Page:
Media Omission: Gun activist Pratt calls on Colorado sheriffs to arrest federal officials if necessaryWednesday, April 17th, 2013
Larry Pratt, Executive Director of Gun Owners of America, praised Weld County Sheriff John Cooke recently for taking a “very strong stand on what he thinks the limits of the Federal government are.”
Speaking to Greeley talk show host Scooter McGee, Pratt, who’s in Colorado now to support the recall effort of State Rep. Mike McLachlan, said some sheriffs around the country are ready to arrest federal officials if, in the sheriffs’ views, they are violating the U.S. Constitution.
PRATT Well, I’m very encouraged by the number of sheriffs that–it’s at least pushing 400 now, that have said– there’s a spectrum. At a minimum, they’re saying they’re not going to cooperate with any unconstitutional gun grabs that the federal government might participate in. And at the other end of the spectrum, sheriffs are saying, “Not only will I not cooperate, but if the Feds are doing something unconstitutional in my county, particularly a gun grab, I’ll put them in jail.” But they’re also addressing other issues where the Feds act unconstitutionally and threaten to incarcerate citizens of their county, the sheriffs are interposing themselves and saying, “If you try to do that, you don’t have authority, and you’re not going to do that in my county, and if you try it, I will arrest you.” This has happened in confrontations with the Forest Service, BLM, the Food and Drug Administration, and of course, the ATF – the gun police.
In a column in the Cortez Journal Monday, Montezuma Country Sheriff Dennis Spruell echoed Pratt’s comments, writing that if sheriffs “think a state or federal law contradicts the Constitution, they are under no obligation to enforce it.”
It wasn’t clear if Pratt thought Cooke would actually arrest federal officials, or if Spruell would arrest them, if necessary to enforce their views of the U.S. Constitution, so I called Cooke and Spruell to find out. Cooke did not return my call immediately, but Spruell said, “I swore an oath to the Constitution, but there’s no law that says I can arrest someone who violates the Constitution.”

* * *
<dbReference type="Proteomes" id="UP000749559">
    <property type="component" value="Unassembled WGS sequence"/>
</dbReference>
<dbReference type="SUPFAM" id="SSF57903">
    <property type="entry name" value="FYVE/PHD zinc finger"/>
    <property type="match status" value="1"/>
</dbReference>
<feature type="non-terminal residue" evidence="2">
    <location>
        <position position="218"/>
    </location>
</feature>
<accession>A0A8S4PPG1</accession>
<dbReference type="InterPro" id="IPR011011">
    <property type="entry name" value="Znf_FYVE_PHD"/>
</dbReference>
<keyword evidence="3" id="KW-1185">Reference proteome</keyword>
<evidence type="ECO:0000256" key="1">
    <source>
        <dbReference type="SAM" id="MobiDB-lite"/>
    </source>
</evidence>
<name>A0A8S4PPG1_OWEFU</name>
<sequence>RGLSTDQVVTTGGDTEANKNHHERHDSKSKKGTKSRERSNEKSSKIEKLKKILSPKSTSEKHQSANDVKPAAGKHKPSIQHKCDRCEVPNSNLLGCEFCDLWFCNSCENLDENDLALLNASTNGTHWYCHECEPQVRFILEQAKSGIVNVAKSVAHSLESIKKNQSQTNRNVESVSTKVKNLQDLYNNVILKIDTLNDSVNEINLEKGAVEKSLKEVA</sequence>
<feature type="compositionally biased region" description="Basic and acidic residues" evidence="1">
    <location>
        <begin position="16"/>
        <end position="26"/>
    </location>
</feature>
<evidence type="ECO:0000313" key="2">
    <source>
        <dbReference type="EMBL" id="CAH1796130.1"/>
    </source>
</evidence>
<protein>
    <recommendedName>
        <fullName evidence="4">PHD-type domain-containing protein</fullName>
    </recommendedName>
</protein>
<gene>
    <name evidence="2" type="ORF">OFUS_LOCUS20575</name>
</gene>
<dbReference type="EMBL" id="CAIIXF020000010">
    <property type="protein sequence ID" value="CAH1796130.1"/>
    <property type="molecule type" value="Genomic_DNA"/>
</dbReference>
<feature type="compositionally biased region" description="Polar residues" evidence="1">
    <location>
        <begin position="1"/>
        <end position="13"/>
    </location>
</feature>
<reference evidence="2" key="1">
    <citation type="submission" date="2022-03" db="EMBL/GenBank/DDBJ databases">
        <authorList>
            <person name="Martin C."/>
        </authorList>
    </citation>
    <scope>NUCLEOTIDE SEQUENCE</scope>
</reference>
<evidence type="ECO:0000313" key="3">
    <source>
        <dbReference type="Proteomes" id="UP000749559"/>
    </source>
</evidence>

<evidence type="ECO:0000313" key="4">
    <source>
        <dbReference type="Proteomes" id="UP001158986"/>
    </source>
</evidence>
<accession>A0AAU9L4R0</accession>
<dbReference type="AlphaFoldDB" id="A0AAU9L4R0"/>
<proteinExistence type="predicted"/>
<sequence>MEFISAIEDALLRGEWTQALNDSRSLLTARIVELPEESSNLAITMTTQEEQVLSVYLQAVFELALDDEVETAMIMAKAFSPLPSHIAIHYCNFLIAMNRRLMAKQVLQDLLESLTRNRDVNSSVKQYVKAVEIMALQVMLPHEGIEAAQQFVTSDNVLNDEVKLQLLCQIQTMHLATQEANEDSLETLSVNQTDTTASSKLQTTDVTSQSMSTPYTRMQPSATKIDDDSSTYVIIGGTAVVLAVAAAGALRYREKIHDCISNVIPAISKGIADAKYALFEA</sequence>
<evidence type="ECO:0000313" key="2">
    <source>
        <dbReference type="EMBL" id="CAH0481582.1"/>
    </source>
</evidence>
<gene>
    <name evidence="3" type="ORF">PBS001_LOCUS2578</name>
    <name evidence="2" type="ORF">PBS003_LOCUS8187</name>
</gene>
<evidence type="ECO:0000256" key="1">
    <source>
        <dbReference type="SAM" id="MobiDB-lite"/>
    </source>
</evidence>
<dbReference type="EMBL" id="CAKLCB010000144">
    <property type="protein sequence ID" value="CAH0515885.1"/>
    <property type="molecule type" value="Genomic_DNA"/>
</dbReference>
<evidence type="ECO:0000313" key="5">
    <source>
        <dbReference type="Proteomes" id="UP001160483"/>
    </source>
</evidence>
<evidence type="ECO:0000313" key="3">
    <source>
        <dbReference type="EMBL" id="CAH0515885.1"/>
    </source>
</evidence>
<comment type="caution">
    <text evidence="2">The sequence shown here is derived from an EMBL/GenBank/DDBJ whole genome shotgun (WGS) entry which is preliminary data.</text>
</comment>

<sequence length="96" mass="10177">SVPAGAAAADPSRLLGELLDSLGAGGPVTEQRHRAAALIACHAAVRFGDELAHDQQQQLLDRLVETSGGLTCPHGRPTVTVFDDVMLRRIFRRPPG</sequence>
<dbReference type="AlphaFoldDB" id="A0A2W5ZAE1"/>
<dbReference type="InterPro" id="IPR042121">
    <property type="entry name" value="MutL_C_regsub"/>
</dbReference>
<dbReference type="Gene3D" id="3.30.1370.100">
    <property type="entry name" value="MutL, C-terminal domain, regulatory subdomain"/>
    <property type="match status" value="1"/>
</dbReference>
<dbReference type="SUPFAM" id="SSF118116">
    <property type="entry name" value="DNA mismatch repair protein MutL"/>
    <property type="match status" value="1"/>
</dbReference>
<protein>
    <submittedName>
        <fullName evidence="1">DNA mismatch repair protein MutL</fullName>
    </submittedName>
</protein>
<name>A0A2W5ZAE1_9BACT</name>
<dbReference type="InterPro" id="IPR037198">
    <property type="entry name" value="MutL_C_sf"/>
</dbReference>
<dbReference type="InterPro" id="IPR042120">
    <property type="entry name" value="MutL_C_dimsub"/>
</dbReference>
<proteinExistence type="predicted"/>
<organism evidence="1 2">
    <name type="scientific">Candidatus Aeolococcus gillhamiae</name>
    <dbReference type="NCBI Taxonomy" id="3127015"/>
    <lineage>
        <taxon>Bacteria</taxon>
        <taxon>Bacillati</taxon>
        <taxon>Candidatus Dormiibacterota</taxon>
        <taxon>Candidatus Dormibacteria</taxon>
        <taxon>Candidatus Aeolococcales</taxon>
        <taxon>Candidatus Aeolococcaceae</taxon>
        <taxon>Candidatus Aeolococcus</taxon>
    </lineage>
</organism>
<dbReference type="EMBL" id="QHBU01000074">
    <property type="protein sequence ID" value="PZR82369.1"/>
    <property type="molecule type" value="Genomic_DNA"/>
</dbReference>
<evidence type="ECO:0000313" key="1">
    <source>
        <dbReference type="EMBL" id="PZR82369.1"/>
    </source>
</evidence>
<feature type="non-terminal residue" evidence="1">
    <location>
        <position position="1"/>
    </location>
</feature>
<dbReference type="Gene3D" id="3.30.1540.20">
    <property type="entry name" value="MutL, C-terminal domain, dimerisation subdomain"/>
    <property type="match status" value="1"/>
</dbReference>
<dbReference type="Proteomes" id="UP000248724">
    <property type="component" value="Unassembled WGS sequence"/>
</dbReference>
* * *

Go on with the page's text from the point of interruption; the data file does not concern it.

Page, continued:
In his radio interview, Pratt went on to point to a specific example of a situation, in addition to stopping alleged gun grabs, when Sheriffs need to exert their power and arrest the feds–when the Department of Education sends in a SWAT team to collect student loans.
PRATT: Well, it can get pretty absurd. There was a case last year, a young woman looked outside and realized that her residence was completely surrounded by the Men in Black. And when all the commotion finally subsided, it turned out that that was the Department of Education SWAT team, and they were coming for her because she was delinquent on her education [loans]. McGEE: Oh, on her student loans! PRATT: Exactly. Now, the fact that in the past creditors were able to garnish your wages, put a lien on if you own your house, repo[ssess] your car–. Those are actually sensible, measured, equivalent responses to the problem. But now, if they have a SWAT team, they figure they got to use it, or else why do we ask the taxpayers to spend all this money on – McGEE: And, when it comes to budgets, remember we spent a hundred and fifteen thousand dollars last year and we increase the budget every year and we have to justify it by spending it, and using it and—oh, my god, Larry. You’re absolutely right, again. PRATT: So, off we go and the Department of Education is now using a SWAT team to collect delinquent student loans. Frankly, that’s where we need sheriffs. The sheriff needs to come in and say [affecting a ‘good ol’ boy, southern accent], “Boy, I don’t think you ought to be doing that.” And make sure that the boys understand that the sheriff is serious as a heart attack, that he is just talking smooth, and that he is not going to let them do that.
The Durango Herald will live stream a speech by Pratt in Durango today at 6:30 p.m.. He’s in Colorado in support of efforts to recall State Rep. Mike McLachlan.